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Legislative Assembly for the ACT: 1995 Week 7 Hansard (17 October) . . Page.. 1683 ..

Mrs Carnell: How?

MR BERRY: Mrs Carnell says, "How?". If you just finger through the pages of the report it will become clear to you. Targeting Comcare was something that a whole range of people were sceptical about.

With that commitment to ensure that there was adequate protection for workers, I moved the motion to set up the Select Committee on Workers Compensation Provisions. At this point I would like to say thank you to those members in this place who supported that motion to ensure that this issue was properly examined; not examined behind closed doors, not examined in such a way that the Minister would make a decision about who was going to be the new insurer, but properly examined in an open and consultative fashion - a way, incidentally, which was promised by Mrs Carnell before the last election. Of course, that was a promise which was soon discarded, Mr Speaker.

The committee set to work, looking at just what the ACT Government workers compensation arrangements were, what they cost, what made up those costs, where they delivered and where they did not. The committee consulted widely with unions, with workers, with the public sector managers, with insurers and, of course, with Comcare. We soon discovered that the high cost of workers compensation was blamed on the provider, Comcare. Labor, in government, was aware that there were difficulties in the area of occupational health and safety and work was under way. With the change to a conservative government, I was concerned that those philosophies of the Liberal Party would start to impact on workers compensation and they would cut conditions. That is their way of cutting costs for workers compensation insurance. There were suggestions coming from the Liberal Party that we ought to have the same sort of workers compensation provisions for the public sector as for the private sector. Of course, that would mean a reduction in the benefits available to public sector employees because they are far in advance of those which apply for the private sector.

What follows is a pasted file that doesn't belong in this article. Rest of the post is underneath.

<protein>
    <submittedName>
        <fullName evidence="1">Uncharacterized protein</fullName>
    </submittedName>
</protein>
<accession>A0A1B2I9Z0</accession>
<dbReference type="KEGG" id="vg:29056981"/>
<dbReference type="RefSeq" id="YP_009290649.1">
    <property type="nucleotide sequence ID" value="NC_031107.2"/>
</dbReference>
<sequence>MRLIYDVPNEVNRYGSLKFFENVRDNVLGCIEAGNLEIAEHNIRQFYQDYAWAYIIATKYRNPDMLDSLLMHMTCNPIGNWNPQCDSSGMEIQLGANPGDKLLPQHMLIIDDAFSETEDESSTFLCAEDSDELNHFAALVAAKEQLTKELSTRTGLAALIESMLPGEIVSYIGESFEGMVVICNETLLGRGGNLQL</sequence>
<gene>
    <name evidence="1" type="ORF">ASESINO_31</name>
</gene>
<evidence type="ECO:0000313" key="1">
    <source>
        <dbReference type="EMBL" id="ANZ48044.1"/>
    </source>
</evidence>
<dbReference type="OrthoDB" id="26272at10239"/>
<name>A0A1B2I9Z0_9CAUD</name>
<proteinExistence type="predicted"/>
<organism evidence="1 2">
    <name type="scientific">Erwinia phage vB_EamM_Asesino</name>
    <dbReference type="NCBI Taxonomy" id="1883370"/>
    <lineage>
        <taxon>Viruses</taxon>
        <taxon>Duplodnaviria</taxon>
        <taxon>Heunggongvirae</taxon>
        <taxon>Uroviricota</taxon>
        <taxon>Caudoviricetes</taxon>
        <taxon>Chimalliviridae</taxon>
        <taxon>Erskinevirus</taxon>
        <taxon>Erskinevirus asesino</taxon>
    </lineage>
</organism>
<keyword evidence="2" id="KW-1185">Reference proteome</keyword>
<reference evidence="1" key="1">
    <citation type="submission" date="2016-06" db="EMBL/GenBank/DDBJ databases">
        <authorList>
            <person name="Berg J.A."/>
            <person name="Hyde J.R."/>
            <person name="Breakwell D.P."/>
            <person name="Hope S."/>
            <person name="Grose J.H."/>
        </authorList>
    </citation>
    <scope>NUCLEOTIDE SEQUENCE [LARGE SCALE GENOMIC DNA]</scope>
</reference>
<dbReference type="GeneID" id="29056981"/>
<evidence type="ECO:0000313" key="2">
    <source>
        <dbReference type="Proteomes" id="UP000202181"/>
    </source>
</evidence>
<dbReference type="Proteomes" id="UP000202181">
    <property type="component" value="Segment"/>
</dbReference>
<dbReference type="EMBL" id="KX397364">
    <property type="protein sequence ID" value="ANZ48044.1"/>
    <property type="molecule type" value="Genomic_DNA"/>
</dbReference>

Mr De Domenico: That is not true.

MR BERRY: If you wait until I am finished - - -

Mr De Domenico: No; you have not done your homework.

MR BERRY: Just wait until I finish and it will become clear to you. Those suggestions were put to rest during the course of the inquiry. The Government, or agents of the Government, said that they expected to continue with the mirror arrangements which were promised by Labor when the separate ACT public service was set up.

Mr De Domenico: That is true.

MR BERRY: That is true. We needed to settle down those issues, and I think we have done that. There is a great risk if the problem of workers compensation is approached in a simplistic way. I think we have seen this week an example of where the Government has aimed its sights at the messenger. Mrs Carnell attacked the ABS for the ACT's high youth unemployment rate. All they do is count them, and there are plenty to count under the Carnell Government. There is no question about that.

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